Fundraiser of the Week: Ian Vallance of Smile Train

The director of fundraising at the charity that helps to provide cleft lip and palate repair surgery to children in developing countries talks to Third Sector about advice, resilience and which fundraisers he admires

Ian Vallance
Ian Vallance

How long have you been in your role?

I joined Smile Train as UK director of fundraising in September 2017, but I’ve been a professional fundraiser for almost 20 years now.

What is the most challenging aspect of your role?

I think any job that doesn’t involve challenges would become boring pretty quickly. The fact that Smile Train is an international charity with team members based all around the globe, in different time zones, can prove to be a logistical challenge at times, but we always manage to make it work.

Do you think fundraising has changed since you have been involved with it, and how?

I think it has changed in many ways, but mostly for the good. In some ways fundraising today feels more difficult, but I think that only serves to make us more determined at what we do. It’s safe to say preparing for the General Data Protection Regulation was a challenge for all of us, but anything that ensures we take our donors’ personal information very seriously is a very good thing in my eyes.

What did you want to be when you grew up?

An astronaut.

If you could have any superpower, what would it be?

The ability to magically transport myself, instantly, to faraway places without the need for long-haul air travel. Also, to need less sleep than I do in order to function well.

How did you get into fundraising?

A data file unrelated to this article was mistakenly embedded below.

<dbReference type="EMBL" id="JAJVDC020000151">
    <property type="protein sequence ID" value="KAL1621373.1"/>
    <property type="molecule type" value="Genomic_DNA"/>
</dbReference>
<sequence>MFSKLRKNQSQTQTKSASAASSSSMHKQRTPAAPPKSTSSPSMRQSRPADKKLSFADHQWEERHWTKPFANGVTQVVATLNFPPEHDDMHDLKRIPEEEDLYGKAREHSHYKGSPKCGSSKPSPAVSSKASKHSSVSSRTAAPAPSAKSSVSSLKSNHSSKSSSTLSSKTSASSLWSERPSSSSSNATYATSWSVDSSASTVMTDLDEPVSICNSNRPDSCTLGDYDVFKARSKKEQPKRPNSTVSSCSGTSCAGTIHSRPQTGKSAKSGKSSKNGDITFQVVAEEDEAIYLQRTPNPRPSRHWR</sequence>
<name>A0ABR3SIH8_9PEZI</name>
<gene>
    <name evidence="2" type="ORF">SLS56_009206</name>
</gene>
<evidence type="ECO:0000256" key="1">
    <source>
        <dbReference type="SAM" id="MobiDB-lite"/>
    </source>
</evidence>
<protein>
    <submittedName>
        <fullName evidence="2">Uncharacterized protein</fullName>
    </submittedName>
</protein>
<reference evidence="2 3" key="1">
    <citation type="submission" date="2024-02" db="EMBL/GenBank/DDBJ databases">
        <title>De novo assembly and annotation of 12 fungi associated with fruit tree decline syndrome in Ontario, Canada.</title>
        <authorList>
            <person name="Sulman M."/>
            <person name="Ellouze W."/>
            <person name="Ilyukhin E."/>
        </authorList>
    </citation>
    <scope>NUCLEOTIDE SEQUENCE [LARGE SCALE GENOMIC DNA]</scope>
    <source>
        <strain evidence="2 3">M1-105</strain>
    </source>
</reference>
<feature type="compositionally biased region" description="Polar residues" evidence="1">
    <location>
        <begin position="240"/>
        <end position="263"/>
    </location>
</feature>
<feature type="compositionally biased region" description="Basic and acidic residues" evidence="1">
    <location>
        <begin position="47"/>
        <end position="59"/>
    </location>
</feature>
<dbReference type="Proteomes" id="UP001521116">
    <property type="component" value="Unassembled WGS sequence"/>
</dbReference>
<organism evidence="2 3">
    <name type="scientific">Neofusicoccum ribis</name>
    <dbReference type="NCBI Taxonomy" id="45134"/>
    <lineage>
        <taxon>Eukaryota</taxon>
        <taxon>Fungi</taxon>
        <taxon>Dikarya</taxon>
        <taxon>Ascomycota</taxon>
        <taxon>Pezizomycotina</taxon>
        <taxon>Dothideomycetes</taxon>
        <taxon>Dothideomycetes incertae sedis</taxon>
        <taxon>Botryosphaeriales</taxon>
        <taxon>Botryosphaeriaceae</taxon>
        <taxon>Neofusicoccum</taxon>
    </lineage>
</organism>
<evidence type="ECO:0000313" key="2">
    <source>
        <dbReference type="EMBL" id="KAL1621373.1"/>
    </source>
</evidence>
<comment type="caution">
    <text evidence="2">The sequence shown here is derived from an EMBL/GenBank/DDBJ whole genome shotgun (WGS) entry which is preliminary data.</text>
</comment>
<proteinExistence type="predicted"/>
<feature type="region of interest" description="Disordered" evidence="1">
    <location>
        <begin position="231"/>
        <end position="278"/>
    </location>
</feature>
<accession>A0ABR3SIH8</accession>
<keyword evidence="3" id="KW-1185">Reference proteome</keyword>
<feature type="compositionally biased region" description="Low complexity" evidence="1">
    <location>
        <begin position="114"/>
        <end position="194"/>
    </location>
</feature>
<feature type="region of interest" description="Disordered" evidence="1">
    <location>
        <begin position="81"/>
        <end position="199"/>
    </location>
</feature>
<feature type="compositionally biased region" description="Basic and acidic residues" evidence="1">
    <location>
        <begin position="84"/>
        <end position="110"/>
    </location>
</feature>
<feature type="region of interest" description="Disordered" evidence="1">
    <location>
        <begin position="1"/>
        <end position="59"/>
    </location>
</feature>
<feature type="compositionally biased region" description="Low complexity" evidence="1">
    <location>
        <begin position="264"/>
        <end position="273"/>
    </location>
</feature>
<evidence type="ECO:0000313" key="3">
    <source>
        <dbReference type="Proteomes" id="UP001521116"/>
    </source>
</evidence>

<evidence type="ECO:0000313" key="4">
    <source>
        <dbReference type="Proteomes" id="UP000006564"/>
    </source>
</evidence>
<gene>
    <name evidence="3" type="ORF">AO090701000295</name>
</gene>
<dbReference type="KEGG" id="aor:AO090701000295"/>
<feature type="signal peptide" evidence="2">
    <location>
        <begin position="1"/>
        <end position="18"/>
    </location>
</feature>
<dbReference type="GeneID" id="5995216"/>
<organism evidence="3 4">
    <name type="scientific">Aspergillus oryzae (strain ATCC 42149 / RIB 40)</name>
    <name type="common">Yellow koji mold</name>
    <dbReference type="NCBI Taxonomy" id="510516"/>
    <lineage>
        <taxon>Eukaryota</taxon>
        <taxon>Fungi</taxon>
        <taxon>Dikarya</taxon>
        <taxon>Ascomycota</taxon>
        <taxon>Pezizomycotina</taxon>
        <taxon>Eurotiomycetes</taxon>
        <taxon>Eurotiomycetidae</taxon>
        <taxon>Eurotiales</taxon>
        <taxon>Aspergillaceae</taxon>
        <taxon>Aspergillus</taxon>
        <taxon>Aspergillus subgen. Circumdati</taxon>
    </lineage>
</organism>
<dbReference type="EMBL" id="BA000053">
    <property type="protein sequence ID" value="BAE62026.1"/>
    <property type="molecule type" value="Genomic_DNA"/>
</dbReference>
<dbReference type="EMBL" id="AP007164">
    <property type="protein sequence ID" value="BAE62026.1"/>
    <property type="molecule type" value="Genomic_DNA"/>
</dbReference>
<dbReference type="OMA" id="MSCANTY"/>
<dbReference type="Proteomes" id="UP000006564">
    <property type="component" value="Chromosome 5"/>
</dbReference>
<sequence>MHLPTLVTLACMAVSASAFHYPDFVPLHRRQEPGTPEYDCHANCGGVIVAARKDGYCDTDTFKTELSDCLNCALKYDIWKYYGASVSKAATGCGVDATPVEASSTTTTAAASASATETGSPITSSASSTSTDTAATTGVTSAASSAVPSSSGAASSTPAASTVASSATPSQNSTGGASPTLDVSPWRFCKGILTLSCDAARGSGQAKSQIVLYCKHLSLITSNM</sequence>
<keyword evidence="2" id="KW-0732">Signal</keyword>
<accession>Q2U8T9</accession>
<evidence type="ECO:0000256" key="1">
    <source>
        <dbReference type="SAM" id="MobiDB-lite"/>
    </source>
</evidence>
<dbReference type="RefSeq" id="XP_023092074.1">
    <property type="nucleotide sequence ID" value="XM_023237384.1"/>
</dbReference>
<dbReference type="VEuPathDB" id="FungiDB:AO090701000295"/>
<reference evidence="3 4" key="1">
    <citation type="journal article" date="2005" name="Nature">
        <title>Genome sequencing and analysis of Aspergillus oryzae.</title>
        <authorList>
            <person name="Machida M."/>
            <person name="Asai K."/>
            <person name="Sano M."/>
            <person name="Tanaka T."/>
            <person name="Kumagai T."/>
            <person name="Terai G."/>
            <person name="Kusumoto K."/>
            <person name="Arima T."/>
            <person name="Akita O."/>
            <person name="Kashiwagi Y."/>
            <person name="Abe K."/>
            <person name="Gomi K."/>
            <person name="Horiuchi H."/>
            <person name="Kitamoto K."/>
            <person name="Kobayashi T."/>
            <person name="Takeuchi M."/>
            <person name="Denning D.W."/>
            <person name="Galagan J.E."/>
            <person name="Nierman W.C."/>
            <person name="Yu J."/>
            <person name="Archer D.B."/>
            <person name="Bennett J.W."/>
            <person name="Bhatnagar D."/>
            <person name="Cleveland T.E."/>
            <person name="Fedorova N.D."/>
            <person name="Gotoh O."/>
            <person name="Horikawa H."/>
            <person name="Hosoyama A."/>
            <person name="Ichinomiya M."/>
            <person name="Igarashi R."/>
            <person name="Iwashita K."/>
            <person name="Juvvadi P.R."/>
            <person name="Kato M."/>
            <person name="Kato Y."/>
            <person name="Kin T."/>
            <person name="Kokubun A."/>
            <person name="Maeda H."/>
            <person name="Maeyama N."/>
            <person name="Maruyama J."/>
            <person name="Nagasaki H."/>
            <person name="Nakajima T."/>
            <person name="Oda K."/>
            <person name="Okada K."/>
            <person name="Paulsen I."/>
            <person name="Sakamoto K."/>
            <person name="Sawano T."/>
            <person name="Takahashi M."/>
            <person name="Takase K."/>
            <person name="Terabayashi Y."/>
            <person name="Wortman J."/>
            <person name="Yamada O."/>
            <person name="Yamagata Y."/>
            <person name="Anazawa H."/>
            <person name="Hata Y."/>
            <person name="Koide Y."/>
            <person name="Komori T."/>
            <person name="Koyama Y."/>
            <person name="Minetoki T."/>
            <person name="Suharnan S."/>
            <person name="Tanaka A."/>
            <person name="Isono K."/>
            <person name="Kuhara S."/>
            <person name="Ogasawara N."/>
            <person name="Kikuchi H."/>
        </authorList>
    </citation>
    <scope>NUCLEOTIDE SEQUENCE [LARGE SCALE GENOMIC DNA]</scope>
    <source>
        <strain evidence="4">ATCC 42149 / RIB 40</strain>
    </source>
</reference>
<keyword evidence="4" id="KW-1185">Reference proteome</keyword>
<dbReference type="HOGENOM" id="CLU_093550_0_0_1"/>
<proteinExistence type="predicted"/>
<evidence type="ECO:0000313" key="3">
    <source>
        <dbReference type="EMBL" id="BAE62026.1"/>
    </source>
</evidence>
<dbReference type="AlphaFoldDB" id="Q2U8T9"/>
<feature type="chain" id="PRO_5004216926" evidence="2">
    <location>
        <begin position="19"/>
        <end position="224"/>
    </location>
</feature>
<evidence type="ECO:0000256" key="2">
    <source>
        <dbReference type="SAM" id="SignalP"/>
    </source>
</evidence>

I suspect like many people did – completely by accident. I was working as an usher at the English National Opera many years ago, and the then head of development asked me one evening if I’d ever considered a career in fundraising. I very clearly remember saying: "Not really. Why, what does it involve?" The rest is history.

What do you think is the biggest challenge for the sector in the year ahead?

I think uncertainty about the potential impact of the GDPR on income will keep everyone on their toes.

Would you like to see more done to support fundraisers? If so, what?

Actually, I think there are plenty of support networks already in existence. Some of the best advice I’ve been given has come from colleagues in the sector who have first-hand experience.

What’s the best piece of fundraising advice you’ve ever been given?

When it comes to making difficult decisions, trust your instincts. They are usually right.

What qualities do you believe are important in a good fundraiser?

Patience, resilience, attention to detail and a good sense of humour are essential, as is a genuine passion for the cause. If it’s not there, keep looking until you find it.

Which fundraiser do you most admire and why?

There are many, but the late Dame Jane Tomlinson CBE, who raised almost £2m through a series of incredible athletic challenges while she was suffering from terminal cancer, is a particular inspiration.

Nathan Abbott, one of Smile Train’s amazing fundraisers who was born with a severe bilateral cleft lip and palate, is also a true inspiration. He has raised thousands of pounds through various sporting events and activities while still going through clef treatment and follow-up surgeries.

What do you think of the fundraising levy?

I think a little more consultation will help aid better understanding of where the money goes and encourage those charities that choose not to pay it to think again.

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